In parallel to discrete models, much attention has also been given to developing continuum models, illustrating the behaviour of populations of cells using reaction-diffusion equations. Continuum models can be used to clarify the relationships among the model parameters so that they can be investigated numerically Maini et al. (2004b). The interplay between pattern formation and domain growth, studied in Crampin, Gaffney and Maini (2002), and Woolley et al. (2011), makes use of both deterministic and stochastic aspects.

A multiscale conception of the complex processes driving cell migration can be attained by linking these two modelling approaches together in an equivalent framework; this gives intuition into the interplay between the individual level and population level models that enable us to use either modelling scenario to study appropriate properties of the system. Hywood et al. (2013a) developed such a linkage by studying a discrete, stochastic, domain growth model where discrete ‘domain agents’ representing the gut cells proliferate. This model is a one dimensional semi-infinite lattice model for tissue growth with lattice spacing \(\Delta \). Let N(t) be the number of domain agents at time t and \(L(t) \equiv \Delta N(t)\) be the length of the gut at this time. It follows that \(x=i\Delta \) is the position of the ith lattice site. In this model a proliferation event can occur, which results in the inclusion of an additional domain agent into the lattice. Consequently, the number of agents rises by one with each proliferation. In this process, if the domain agent at site i is selected to proliferate, it moves to site \(i+1\) and pushes all domain agents in sites \(i+1,i+2,\ldots \) one place higher.

This process is depicted in Fig. 1 which demonstrates a realization of two proliferation events with a subset of blue marked and green unmarked agents. Whenever a marked or an unmarked agent is selected to proliferate, it moves one site to the right and an unmarked domain agent is inserted into the lattice. If a marked domain agent is selected to proliferate, then the addition of the unmarked domain agent will not only extend the lattice but possibly also separate marked domain agents.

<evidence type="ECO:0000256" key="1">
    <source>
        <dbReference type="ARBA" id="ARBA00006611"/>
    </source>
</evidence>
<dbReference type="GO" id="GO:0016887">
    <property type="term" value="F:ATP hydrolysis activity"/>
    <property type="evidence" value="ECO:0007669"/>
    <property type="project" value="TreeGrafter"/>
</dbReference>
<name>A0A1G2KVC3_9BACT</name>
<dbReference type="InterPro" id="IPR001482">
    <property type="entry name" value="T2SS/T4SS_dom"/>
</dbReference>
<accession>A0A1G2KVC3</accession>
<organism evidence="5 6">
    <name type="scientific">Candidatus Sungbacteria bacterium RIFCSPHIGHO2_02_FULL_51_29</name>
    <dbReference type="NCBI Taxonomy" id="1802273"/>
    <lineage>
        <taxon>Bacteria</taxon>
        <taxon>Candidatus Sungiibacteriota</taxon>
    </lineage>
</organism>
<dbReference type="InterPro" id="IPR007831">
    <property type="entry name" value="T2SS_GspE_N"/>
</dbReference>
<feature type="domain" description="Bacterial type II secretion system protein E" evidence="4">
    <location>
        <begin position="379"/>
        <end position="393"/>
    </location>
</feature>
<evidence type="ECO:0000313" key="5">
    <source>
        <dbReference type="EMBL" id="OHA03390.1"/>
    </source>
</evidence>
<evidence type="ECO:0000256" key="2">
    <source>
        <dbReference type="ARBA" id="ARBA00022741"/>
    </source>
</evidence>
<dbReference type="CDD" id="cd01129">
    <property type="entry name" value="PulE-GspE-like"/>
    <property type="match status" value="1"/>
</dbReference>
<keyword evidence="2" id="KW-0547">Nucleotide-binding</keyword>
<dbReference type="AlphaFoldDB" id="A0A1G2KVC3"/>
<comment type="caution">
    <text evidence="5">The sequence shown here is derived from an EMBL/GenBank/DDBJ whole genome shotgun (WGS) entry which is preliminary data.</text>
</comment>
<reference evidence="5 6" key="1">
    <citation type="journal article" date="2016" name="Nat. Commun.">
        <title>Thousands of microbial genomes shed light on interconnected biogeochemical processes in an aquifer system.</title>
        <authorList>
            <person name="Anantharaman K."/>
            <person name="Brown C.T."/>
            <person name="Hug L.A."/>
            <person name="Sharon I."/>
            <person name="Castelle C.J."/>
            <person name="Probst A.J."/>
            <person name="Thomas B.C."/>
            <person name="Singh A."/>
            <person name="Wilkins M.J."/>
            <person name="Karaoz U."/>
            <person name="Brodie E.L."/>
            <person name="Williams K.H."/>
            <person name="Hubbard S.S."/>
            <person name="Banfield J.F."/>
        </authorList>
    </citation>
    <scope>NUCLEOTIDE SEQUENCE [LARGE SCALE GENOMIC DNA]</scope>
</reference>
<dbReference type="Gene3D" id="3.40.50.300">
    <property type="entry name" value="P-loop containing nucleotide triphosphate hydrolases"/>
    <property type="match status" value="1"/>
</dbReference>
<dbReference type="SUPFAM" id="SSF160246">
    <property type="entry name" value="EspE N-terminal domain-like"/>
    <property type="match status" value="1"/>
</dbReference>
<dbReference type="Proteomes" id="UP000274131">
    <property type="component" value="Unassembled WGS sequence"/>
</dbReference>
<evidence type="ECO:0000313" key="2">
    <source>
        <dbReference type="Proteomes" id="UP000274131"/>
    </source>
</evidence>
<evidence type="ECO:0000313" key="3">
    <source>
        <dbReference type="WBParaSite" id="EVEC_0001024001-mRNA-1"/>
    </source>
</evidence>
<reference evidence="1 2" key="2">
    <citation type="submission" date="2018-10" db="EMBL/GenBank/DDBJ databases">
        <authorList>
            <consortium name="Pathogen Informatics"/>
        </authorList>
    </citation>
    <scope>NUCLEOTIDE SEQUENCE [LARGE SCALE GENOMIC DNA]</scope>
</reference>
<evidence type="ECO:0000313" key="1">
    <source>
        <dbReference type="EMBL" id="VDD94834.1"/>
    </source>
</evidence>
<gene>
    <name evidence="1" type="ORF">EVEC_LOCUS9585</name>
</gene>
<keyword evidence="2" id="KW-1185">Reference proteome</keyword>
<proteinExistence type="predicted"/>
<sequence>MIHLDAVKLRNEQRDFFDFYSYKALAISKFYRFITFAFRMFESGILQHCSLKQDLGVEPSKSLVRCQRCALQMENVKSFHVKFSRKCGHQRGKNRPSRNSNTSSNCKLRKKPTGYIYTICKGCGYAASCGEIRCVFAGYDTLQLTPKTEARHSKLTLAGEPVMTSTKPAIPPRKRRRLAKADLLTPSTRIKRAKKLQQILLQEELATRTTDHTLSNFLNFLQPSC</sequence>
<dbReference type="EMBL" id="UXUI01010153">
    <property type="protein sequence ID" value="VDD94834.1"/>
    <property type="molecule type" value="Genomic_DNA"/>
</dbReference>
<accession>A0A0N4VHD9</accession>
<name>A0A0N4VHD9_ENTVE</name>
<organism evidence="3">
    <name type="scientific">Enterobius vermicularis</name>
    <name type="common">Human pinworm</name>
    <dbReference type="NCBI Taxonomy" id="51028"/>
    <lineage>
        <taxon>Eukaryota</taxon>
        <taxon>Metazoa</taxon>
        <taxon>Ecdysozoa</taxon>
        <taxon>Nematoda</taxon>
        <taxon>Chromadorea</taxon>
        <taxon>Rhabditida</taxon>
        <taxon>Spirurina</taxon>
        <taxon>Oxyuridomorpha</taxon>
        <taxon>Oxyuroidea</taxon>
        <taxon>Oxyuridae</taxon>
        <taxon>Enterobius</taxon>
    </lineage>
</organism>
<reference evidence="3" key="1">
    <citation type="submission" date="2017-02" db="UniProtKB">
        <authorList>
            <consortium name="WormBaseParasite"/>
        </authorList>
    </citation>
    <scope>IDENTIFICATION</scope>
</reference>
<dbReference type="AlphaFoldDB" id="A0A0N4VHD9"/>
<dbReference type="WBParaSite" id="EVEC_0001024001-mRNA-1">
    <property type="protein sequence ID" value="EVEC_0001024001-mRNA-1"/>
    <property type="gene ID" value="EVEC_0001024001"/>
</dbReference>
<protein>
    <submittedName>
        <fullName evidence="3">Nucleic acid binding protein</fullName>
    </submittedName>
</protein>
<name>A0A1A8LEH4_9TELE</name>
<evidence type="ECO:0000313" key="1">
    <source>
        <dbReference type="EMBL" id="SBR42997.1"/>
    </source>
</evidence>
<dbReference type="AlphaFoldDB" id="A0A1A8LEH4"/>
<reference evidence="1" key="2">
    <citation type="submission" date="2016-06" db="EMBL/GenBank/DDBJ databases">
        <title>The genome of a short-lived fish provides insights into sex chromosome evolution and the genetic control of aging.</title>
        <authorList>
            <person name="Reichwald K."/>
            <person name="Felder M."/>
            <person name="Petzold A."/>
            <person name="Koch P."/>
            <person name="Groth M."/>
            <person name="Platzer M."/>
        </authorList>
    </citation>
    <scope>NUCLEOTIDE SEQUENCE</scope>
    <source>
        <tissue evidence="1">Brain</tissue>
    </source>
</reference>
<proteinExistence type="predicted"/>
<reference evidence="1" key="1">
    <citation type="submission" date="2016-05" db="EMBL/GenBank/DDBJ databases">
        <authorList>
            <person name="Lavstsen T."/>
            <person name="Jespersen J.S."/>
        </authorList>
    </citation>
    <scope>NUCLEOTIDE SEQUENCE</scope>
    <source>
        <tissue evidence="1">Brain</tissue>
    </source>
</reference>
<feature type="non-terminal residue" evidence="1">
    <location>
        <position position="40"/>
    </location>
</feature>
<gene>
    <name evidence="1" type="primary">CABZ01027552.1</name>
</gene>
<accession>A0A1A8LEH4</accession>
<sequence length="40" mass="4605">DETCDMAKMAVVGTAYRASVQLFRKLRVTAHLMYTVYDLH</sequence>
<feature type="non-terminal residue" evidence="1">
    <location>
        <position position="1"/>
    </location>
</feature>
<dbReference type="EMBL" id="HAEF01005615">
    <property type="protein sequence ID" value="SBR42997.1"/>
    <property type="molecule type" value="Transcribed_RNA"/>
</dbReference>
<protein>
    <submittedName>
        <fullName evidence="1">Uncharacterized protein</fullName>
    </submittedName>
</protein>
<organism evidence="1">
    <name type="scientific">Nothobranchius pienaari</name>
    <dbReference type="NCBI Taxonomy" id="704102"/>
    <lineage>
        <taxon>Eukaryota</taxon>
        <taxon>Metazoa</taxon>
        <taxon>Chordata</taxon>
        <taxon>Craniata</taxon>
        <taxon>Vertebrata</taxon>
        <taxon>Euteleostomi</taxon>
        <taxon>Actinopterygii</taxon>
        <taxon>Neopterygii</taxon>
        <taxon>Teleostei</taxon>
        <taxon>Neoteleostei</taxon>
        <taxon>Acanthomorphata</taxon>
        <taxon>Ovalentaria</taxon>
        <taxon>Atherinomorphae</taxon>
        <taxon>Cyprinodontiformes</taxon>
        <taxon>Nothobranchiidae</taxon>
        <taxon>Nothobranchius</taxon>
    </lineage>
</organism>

By letting the spacing \(\Delta \) shrink to zero, Hywood et al. (2013a) derived a PDE (their Eq. (14)) to describe how the continuous expected occupancy evolves in time. The coefficient of the diffusion term in this PDE is a linear function of \(\Delta \), and hence it should be taken to be zero as the lattice spacing shrinks. However, Hywood et al. (2013a) observed a very good fit between simulations and the trajectories of this PDE, when \(\Delta \) is taken to be small and positive.

Our aim in this work is to analyse the model of Hywood et al. (2013a) in a different way, by observing that the proliferation process of Hywood et al. (2013a) can be interpreted as a superposition of Yule-Furry processes. We are able to derive expressions for the expectation and variance of the occupancy at a given point, the distribution of the number of agents yet to reach a given point and a stochastic description of the process itself.

The Proliferation Process

In this paper we work on the proliferation process introduced by Hywood et al. (2013a). Let \(\{X(t)\}_{t\ge 0}=\{(X_1(t), X_2(t),...,X_{N(t)}(t))\}_{t\ge 0}\) be a random vector that models the state of a proliferation process at time t, with N(t) the number of sites at time t and \(X_i(t)=1\) if site i is occupied by a marked domain agent at time t and equal to zero otherwise. Let \(T_k\) denote the time at which the k-th proliferation event occurs with \(T_0=0\) and \(\tau _{k+1}=T_{k+1}-T_k\) the time between the kth and \(k+1\)st events. We assume that the random variable \(\tau _{k+1}\) is exponentially distributed with rate \(\lambda N(T_{k}) = \lambda (N(0) + k)\), so that the expected value of \(\tau _{k+1}\) is \(1/(\lambda (N(0) + k))\), and that the location of the \(k+1\)st proliferation event has a discrete uniform distribution on \(\{1,\ldots ,N(0) + k\}\). If the proliferation event occurs at site j then \(X(T_{k+1})=(X_1(T_k),\ldots ,X_{j-1}(T_k),0,X_j(T_k),\ldots ,X_{N(T_k)}(T_k))\).

Fig. 1
figure 1

(Color online) A diagrammatic representation of a growing lattice made up of domain agents, some of which are marked (blue [dark gray]). Initially there are eleven domain agents in total. The domain agents occupying sites 4-8 are marked. The remaining are unmarked (colored green). The new unmarked domain agent is added to the lattice, occupying site 8. The arrows show the movements of respective domain agents. In the next step, the unmarked domain agent at site 3 is selected to proliferate. The new unmarked domain agent is added to the lattice, occupying site 3

The above assumptions imply that the probability that a proliferation event occurs in \((t,t+\tau ]\), when the state is X(t), is \(\lambda N(t) \tau + o(\tau )\) and the location of such a proliferation is to the left of site i with probability \((i-1)/N(T)\). Noting that \(X_i(t+\tau ) = 0\) if a proliferation event occurs exactly at site i, it follows that the expected occupancy \({{\mathbb {E}}}(X_{i}(t+\tau )|X(t))\) of site i at time \(t+\tau \) satisfies the equation